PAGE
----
2019 DWT International Law Writing Competition Winners Named
The 2019 DWT International Law Writing Awards winners are Alison Roth ’19 and Katelyn Kindberg ’19. Established through the generosity of Davis Wright Tremaine LLP, the Lewis & Clark Law School award program provides a $2,500 stipend for the best research paper written in the past year by a Lewis & Clark JD student on any topic in private or public international law, and a $1,000 stipend for the second best paper. The law firm generously increased the size of the awards to those amounts this year.
Alison Roth received first place for her paper, Drafting International Investment Agreements to Create a Healthier Environment for Intellectual Property and Global Health. She examines the potential for international investment agreements (IIAs) to serve as an additional layer of protection for intellectual property by clarifying the circumstances under which a compulsory license is appropriate. Alison argues that IIAs can be used to protect intellectual property by narrowing TRIPS’ authorizing language, without unduly restricting access to medicines.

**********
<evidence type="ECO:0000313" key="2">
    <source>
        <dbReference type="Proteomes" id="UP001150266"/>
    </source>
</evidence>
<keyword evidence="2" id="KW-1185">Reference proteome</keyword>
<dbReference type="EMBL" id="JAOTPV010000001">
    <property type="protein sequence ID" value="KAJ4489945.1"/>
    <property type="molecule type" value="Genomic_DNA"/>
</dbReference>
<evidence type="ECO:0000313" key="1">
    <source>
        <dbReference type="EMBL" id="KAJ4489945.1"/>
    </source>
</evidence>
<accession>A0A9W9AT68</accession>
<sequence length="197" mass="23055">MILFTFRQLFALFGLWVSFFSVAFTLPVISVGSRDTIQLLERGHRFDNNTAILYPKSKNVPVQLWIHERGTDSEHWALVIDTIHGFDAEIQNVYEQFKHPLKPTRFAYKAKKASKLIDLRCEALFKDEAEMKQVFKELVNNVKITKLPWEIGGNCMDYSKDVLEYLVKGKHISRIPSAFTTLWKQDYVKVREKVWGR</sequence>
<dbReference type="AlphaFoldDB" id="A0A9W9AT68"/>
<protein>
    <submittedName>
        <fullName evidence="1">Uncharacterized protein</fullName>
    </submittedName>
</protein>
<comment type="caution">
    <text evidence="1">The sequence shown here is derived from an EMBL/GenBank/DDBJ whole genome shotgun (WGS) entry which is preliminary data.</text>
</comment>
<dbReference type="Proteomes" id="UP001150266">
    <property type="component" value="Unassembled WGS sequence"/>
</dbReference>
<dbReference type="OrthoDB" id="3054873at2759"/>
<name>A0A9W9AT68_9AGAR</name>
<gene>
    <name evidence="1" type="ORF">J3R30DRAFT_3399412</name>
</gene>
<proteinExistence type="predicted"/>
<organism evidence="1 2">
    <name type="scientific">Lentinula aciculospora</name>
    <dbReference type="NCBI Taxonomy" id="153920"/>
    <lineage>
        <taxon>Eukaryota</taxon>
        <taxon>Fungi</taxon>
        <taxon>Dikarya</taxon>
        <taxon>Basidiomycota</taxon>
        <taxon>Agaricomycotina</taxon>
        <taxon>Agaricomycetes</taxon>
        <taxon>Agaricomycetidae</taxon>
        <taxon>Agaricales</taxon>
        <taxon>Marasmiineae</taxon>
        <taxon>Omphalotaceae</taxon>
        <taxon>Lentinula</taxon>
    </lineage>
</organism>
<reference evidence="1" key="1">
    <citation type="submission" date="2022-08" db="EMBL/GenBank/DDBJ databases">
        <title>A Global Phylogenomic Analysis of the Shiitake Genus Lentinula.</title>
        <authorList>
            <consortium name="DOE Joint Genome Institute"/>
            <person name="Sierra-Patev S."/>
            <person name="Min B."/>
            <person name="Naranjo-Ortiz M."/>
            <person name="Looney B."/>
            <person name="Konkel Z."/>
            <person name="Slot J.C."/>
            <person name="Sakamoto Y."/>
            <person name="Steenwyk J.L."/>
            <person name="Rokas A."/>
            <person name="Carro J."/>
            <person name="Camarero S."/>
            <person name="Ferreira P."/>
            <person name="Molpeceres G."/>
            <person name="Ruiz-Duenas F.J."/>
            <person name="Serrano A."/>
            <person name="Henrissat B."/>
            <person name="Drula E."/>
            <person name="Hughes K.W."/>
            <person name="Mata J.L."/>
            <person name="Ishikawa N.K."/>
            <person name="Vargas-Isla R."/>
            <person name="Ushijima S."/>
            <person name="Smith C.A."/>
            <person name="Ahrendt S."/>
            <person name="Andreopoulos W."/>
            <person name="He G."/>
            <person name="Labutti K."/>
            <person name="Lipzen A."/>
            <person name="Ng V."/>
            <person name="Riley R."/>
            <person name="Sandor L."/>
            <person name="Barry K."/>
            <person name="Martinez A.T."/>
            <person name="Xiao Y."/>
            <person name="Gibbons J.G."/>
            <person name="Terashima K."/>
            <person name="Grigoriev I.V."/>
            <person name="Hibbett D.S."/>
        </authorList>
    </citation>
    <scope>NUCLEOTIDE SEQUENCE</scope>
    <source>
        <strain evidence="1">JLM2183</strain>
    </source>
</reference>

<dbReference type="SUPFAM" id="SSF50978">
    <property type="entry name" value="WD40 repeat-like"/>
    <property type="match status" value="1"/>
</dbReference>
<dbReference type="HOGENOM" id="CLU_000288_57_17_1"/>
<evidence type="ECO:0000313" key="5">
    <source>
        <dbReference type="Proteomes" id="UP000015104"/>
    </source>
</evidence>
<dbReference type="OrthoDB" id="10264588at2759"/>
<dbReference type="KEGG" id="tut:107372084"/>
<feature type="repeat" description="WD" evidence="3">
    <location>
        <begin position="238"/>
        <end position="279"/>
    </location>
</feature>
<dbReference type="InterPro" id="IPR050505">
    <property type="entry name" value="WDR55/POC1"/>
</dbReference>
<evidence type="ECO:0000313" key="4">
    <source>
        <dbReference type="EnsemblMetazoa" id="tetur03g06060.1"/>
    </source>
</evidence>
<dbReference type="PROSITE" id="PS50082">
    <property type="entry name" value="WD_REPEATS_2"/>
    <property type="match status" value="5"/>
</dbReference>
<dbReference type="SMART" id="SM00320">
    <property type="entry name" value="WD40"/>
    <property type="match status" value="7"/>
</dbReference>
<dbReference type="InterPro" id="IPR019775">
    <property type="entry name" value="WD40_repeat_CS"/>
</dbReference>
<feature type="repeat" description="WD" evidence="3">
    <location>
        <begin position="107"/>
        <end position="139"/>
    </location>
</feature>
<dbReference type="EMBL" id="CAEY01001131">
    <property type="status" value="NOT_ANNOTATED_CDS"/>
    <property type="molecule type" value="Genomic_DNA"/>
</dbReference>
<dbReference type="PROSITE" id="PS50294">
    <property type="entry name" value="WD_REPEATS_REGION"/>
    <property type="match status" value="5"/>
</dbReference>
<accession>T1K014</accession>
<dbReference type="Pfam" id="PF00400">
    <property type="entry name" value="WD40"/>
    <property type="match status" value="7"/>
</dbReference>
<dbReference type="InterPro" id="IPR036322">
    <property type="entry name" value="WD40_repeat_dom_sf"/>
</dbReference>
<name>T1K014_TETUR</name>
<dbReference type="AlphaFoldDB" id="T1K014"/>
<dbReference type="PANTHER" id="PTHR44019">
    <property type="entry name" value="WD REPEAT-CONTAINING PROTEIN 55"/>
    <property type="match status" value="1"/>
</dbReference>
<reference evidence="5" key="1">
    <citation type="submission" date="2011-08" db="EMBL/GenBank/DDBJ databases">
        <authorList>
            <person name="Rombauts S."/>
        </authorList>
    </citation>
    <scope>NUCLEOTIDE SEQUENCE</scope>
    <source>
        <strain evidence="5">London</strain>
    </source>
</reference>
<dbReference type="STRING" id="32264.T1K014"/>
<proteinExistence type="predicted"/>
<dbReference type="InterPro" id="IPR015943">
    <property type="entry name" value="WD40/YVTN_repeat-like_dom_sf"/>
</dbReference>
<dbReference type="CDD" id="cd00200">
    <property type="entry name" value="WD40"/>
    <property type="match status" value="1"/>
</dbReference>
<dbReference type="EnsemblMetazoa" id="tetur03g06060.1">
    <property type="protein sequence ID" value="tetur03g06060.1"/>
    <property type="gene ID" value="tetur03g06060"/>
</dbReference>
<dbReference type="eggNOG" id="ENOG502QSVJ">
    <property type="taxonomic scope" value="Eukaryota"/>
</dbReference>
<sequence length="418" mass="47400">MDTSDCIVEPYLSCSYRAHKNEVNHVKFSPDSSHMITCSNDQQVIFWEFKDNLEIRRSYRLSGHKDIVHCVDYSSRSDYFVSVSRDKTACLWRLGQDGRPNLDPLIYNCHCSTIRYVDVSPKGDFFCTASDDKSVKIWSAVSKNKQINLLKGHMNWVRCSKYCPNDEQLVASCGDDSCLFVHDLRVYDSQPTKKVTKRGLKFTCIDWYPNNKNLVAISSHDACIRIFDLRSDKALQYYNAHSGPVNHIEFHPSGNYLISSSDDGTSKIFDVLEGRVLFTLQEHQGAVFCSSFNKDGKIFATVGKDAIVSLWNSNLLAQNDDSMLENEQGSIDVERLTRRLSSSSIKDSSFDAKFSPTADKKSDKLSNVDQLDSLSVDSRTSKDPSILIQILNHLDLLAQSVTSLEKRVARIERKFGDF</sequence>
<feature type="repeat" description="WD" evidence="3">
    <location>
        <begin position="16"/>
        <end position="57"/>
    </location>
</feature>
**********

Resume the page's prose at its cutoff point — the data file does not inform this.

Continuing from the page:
Katelyn Kindberg received second place for her paper, A GLImmer of Hope: The Case for Gender Lens Investing in ASEAN. She explores the phenomenon of gender lens investing (GLI), which seeks to deploy capital in support of gender equality as both a human right and an economic advantage. Katelyn focuses on the potential of GLI in the ASEAN countries, arguing that incentivizing and promoting foreign GLI in the region could help achieve Sustainable Development Goals and bridge the gap between the region’s expressed desire to achieve gender parity and its socio-cultural implementation struggles.
Professor George Foster, the Chair of the International Law Committee, expressed admiration for the winners and pride in having supervised both papers. “It is not often that the review committee selects two papers written in the same course—in this case, Fall 2018’s International Investment Law—but the awards were certainly deserved,” Foster said. “Both papers were thoroughly researched, exceptionally well written, and broke new ground in their respective areas.”